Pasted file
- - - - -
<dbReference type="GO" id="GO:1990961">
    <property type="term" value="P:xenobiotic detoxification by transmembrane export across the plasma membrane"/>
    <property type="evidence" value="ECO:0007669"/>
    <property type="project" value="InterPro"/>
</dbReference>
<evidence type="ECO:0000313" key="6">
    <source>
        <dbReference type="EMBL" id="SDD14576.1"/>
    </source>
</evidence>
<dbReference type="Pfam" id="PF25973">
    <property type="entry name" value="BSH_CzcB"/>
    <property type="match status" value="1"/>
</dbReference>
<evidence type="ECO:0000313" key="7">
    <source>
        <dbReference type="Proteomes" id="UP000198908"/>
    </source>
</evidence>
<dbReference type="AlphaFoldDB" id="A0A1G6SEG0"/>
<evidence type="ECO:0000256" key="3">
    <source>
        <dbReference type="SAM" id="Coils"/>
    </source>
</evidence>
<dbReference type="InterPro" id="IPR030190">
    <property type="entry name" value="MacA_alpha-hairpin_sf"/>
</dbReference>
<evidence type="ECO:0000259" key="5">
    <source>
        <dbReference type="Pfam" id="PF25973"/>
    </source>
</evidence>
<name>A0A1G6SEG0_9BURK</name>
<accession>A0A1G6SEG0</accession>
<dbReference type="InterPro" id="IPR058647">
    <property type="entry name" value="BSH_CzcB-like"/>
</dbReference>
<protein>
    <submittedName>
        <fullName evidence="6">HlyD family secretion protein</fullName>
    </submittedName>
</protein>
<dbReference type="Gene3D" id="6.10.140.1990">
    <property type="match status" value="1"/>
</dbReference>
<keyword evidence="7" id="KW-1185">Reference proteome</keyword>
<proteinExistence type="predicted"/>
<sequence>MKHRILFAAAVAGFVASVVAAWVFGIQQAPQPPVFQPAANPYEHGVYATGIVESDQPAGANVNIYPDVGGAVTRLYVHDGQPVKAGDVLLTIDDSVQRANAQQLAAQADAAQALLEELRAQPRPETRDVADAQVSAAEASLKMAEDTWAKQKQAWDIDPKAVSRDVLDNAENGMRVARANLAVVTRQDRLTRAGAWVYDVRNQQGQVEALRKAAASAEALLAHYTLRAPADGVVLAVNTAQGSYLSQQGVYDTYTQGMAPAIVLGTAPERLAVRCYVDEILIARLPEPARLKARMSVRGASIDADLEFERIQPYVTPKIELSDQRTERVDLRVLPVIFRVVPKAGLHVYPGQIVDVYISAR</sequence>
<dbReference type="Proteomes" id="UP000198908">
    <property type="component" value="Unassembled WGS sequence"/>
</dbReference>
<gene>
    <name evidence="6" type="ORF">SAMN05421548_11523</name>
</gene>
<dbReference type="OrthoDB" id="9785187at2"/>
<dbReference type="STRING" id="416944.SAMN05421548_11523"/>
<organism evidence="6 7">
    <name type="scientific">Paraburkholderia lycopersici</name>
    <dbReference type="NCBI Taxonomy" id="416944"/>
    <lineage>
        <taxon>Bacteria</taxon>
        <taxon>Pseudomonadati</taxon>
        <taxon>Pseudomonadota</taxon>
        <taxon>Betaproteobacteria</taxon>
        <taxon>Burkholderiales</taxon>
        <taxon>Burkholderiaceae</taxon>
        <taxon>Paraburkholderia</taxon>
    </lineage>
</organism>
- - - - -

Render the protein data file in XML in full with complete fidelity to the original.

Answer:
<dbReference type="GO" id="GO:1990961">
    <property type="term" value="P:xenobiotic detoxification by transmembrane export across the plasma membrane"/>
    <property type="evidence" value="ECO:0007669"/>
    <property type="project" value="InterPro"/>
</dbReference>
<evidence type="ECO:0000313" key="6">
    <source>
        <dbReference type="EMBL" id="SDD14576.1"/>
    </source>
</evidence>
<dbReference type="Pfam" id="PF25973">
    <property type="entry name" value="BSH_CzcB"/>
    <property type="match status" value="1"/>
</dbReference>
<evidence type="ECO:0000313" key="7">
    <source>
        <dbReference type="Proteomes" id="UP000198908"/>
    </source>
</evidence>
<dbReference type="AlphaFoldDB" id="A0A1G6SEG0"/>
<evidence type="ECO:0000256" key="3">
    <source>
        <dbReference type="SAM" id="Coils"/>
    </source>
</evidence>
<dbReference type="InterPro" id="IPR030190">
    <property type="entry name" value="MacA_alpha-hairpin_sf"/>
</dbReference>
<evidence type="ECO:0000259" key="5">
    <source>
        <dbReference type="Pfam" id="PF25973"/>
    </source>
</evidence>
<name>A0A1G6SEG0_9BURK</name>
<accession>A0A1G6SEG0</accession>
<dbReference type="InterPro" id="IPR058647">
    <property type="entry name" value="BSH_CzcB-like"/>
</dbReference>
<protein>
    <submittedName>
        <fullName evidence="6">HlyD family secretion protein</fullName>
    </submittedName>
</protein>
<dbReference type="Gene3D" id="6.10.140.1990">
    <property type="match status" value="1"/>
</dbReference>
<keyword evidence="7" id="KW-1185">Reference proteome</keyword>
<proteinExistence type="predicted"/>
<sequence>MKHRILFAAAVAGFVASVVAAWVFGIQQAPQPPVFQPAANPYEHGVYATGIVESDQPAGANVNIYPDVGGAVTRLYVHDGQPVKAGDVLLTIDDSVQRANAQQLAAQADAAQALLEELRAQPRPETRDVADAQVSAAEASLKMAEDTWAKQKQAWDIDPKAVSRDVLDNAENGMRVARANLAVVTRQDRLTRAGAWVYDVRNQQGQVEALRKAAASAEALLAHYTLRAPADGVVLAVNTAQGSYLSQQGVYDTYTQGMAPAIVLGTAPERLAVRCYVDEILIARLPEPARLKARMSVRGASIDADLEFERIQPYVTPKIELSDQRTERVDLRVLPVIFRVVPKAGLHVYPGQIVDVYISAR</sequence>
<dbReference type="Proteomes" id="UP000198908">
    <property type="component" value="Unassembled WGS sequence"/>
</dbReference>
<gene>
    <name evidence="6" type="ORF">SAMN05421548_11523</name>
</gene>
<dbReference type="OrthoDB" id="9785187at2"/>
<dbReference type="STRING" id="416944.SAMN05421548_11523"/>
<organism evidence="6 7">
    <name type="scientific">Paraburkholderia lycopersici</name>
    <dbReference type="NCBI Taxonomy" id="416944"/>
    <lineage>
        <taxon>Bacteria</taxon>
        <taxon>Pseudomonadati</taxon>
        <taxon>Pseudomonadota</taxon>
        <taxon>Betaproteobacteria</taxon>
        <taxon>Burkholderiales</taxon>
        <taxon>Burkholderiaceae</taxon>
        <taxon>Paraburkholderia</taxon>
    </lineage>
</organism>